Bush's legacy at the gas pump

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With little time left in office, President Bush needs a big foreign-policy success. Iraq may not be it. Rather, his legacy may lie in a new strategy for stable oil supplies. A superpower can't afford to be superdependent on fickle oil sources.

A near tripling of oil prices in three years, caused in part by political uncertainties in both troubled and troubling oil nations, has the US scrambling for such a strategy.

"Nothing has really taken me aback more, as secretary of State, than the way the politics of energy is ... warping diplomacy around the world," Condoleezza Rice told a Senate panel recently.

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That diplomatic scramble was on full display last week during a trip to oil-rich Central Asia by Dick Cheney. Not only did the American vice president use his travels to criticize Russia for using its energy exports as "tools of intimidation and blackmail," he embraced the authoritarian ruler of Kazakhstan. Mr. Cheney was seeking ways for the oil of that Central Asian giant to bypass the clutches of the Kremlin. His trip comes just months after a similar tour to the region by Ms. Rice.

Greater Central Asia has become a front line of oil geopolitics over ensuring stable supplies. Last month, Mr. Bush played host to the president of Azerbaijan. And in the past few years, Russia and China have corralled countries in the region into an alliance known as the Shanghai Cooperation Organization. That grouping appears increasingly anti-Washington - Iran may be invited to join the group next month.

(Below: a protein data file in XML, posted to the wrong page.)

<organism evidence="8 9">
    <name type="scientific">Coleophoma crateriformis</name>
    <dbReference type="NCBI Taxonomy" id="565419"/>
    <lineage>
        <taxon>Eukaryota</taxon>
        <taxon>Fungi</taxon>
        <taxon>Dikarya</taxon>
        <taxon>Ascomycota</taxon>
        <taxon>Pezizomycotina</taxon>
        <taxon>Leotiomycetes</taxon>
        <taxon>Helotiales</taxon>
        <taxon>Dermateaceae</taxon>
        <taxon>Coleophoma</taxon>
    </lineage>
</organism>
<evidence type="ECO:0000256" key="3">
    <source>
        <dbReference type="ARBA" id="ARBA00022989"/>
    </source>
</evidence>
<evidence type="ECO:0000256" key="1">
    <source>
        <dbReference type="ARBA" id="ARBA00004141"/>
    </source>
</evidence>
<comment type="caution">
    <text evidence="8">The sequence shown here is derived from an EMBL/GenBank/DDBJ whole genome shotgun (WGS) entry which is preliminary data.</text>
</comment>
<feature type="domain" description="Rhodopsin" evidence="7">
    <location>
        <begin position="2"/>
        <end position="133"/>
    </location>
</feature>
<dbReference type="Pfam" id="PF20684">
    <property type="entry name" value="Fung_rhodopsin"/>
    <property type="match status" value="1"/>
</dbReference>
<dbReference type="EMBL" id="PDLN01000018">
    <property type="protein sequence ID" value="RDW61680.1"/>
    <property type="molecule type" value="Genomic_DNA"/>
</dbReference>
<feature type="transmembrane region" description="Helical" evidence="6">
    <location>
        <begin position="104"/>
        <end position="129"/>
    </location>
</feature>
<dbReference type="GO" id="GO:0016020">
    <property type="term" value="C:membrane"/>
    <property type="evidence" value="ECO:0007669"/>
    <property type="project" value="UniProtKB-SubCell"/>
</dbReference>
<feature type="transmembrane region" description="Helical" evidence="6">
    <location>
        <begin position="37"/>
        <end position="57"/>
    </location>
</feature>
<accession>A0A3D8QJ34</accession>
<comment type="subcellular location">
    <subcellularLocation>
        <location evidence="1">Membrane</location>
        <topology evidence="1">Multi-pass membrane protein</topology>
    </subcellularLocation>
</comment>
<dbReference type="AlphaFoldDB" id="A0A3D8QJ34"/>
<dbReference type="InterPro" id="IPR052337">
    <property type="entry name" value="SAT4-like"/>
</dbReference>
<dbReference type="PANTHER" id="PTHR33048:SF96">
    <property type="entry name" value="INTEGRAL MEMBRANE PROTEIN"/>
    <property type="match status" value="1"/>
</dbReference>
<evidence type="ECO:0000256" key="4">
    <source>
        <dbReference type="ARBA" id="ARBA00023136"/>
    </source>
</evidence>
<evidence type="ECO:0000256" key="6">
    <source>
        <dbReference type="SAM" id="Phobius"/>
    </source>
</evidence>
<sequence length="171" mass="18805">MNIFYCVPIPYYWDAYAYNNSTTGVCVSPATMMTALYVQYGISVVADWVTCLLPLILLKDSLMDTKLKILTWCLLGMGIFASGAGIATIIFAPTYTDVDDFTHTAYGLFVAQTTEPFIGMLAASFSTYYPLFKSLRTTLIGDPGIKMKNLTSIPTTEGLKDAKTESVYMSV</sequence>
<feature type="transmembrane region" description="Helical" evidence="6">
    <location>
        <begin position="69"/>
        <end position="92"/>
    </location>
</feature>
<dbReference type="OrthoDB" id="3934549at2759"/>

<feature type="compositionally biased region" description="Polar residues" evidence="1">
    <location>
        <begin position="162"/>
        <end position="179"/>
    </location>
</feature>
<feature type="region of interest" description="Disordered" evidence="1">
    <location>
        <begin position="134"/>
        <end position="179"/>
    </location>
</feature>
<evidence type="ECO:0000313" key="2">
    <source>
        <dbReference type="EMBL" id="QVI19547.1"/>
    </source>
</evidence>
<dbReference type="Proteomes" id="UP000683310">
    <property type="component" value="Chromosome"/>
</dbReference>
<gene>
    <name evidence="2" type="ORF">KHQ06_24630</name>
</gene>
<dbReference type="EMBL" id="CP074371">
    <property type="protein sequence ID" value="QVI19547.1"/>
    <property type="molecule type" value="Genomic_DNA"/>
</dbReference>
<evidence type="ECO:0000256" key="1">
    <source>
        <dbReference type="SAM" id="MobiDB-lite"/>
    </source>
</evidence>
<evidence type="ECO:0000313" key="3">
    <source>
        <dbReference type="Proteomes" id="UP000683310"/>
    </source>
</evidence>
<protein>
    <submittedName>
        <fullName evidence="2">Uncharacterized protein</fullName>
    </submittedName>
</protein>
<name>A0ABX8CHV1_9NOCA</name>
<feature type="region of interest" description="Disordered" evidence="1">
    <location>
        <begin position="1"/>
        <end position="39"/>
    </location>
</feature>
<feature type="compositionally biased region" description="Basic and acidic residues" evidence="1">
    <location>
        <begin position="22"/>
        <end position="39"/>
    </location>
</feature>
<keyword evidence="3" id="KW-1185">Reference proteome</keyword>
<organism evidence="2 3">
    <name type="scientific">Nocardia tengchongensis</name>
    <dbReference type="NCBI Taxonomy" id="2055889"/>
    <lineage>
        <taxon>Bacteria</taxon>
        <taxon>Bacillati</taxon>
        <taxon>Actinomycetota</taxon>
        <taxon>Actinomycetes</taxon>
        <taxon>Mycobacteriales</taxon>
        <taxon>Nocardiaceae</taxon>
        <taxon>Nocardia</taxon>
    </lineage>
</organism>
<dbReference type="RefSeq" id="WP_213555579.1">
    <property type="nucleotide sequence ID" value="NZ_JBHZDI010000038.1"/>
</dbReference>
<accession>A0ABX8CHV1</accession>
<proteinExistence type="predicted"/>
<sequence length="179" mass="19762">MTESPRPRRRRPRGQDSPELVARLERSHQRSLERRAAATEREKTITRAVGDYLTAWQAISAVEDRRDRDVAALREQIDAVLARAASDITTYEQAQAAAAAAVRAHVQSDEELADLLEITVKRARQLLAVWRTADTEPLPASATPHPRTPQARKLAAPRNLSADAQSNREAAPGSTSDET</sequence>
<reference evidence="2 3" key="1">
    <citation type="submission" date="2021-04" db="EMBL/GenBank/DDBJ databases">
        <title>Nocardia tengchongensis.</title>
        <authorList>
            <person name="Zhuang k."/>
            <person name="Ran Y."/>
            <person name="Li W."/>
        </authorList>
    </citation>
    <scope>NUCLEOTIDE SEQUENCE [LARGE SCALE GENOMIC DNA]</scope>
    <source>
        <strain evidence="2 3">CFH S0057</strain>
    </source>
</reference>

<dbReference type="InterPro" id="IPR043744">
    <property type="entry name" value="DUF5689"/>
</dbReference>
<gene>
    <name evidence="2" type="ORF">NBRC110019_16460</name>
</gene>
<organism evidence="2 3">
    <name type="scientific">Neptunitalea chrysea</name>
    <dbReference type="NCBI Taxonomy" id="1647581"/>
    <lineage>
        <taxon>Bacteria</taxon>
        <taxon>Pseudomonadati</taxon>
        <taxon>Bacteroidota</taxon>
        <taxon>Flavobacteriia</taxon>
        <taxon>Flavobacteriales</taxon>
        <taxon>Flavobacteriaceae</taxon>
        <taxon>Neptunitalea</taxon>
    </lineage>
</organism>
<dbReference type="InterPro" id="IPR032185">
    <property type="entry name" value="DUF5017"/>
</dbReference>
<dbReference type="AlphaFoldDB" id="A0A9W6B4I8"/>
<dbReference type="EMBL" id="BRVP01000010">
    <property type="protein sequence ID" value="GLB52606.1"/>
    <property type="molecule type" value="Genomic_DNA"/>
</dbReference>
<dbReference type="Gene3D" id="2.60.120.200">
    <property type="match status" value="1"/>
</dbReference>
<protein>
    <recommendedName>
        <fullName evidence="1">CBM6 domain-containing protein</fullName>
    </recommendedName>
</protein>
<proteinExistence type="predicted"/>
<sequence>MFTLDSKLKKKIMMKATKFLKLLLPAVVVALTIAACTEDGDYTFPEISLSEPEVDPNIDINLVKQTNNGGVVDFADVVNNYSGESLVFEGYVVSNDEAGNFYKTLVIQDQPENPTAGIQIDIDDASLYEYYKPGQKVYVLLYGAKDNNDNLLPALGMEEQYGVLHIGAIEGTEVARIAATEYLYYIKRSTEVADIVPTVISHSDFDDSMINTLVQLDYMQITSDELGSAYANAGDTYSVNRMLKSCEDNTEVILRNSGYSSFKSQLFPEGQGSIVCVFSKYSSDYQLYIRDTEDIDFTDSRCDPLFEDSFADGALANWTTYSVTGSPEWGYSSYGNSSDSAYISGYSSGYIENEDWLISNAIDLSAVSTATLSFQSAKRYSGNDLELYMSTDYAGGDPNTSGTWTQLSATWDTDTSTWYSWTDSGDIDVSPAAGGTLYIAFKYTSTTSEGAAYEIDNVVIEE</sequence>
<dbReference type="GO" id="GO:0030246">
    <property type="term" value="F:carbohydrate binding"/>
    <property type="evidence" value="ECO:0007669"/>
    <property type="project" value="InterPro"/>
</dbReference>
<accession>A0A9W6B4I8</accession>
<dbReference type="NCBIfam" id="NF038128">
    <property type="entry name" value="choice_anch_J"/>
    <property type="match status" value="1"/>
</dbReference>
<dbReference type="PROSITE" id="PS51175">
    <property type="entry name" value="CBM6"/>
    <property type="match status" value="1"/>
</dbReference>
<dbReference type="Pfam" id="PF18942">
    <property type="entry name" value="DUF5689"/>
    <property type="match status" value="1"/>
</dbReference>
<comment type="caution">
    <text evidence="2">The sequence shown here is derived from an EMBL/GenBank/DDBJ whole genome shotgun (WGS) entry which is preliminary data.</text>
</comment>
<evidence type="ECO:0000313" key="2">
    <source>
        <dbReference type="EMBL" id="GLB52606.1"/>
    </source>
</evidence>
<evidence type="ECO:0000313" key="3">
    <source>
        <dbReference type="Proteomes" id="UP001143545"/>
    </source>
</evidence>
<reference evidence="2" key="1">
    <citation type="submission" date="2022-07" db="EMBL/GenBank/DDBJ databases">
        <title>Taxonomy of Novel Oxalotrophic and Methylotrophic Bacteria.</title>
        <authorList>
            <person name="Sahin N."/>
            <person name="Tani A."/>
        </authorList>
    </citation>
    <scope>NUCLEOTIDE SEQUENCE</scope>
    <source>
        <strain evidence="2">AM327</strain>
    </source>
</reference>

Cheney's trip was mainly a defensive move, like a queen on a chessboard, in a 21st-century version of the old "great game" of big powers vying to control the heart of Eurasia.

Bush's trip to India in March also had a focus on fixing oil demand as well as supply. He signed an agreement to help reduce India's use of oil by aiding its nuclear-power industry, while also trying to talk India out of importing Iran's natural gas.

Meanwhile, China, as an oil-deficit giant like the US, has already elevated its quest for crude to a top foreign-policy goal. After visiting Bush last month, for instance, Chinese leader Hu Jintao traveled to Saudi Arabia, a close US ally, for a high-profile visit, signing security and trade pacts.China's oil deals with anti-US regimes in Sudan, Iran, and Venezuela have complicated Washington's ability to solve nonoil concerns with those nations.

Most of the world's top petroleum exporters aren't models of democracy. They all are reaping a bonanza of cash from current oil prices to help perpetuate their power. Iran and Saudi Arabia, for instance, are incubators for terrorists. Yet the instability of their rulers, caused either by internal dissent or US pressure, is actually helping keep oil prices high.

By the time he leaves office in early 2009, Bush must leave behind a worthy track record of diplomacy that shows how the US can reduce its oil imports from unstable or dangerous nations, while also helping those nations become more stable and less dangerous.

It's a difficult challenge, and just a part of the need for Americans to rethink how they use energy.

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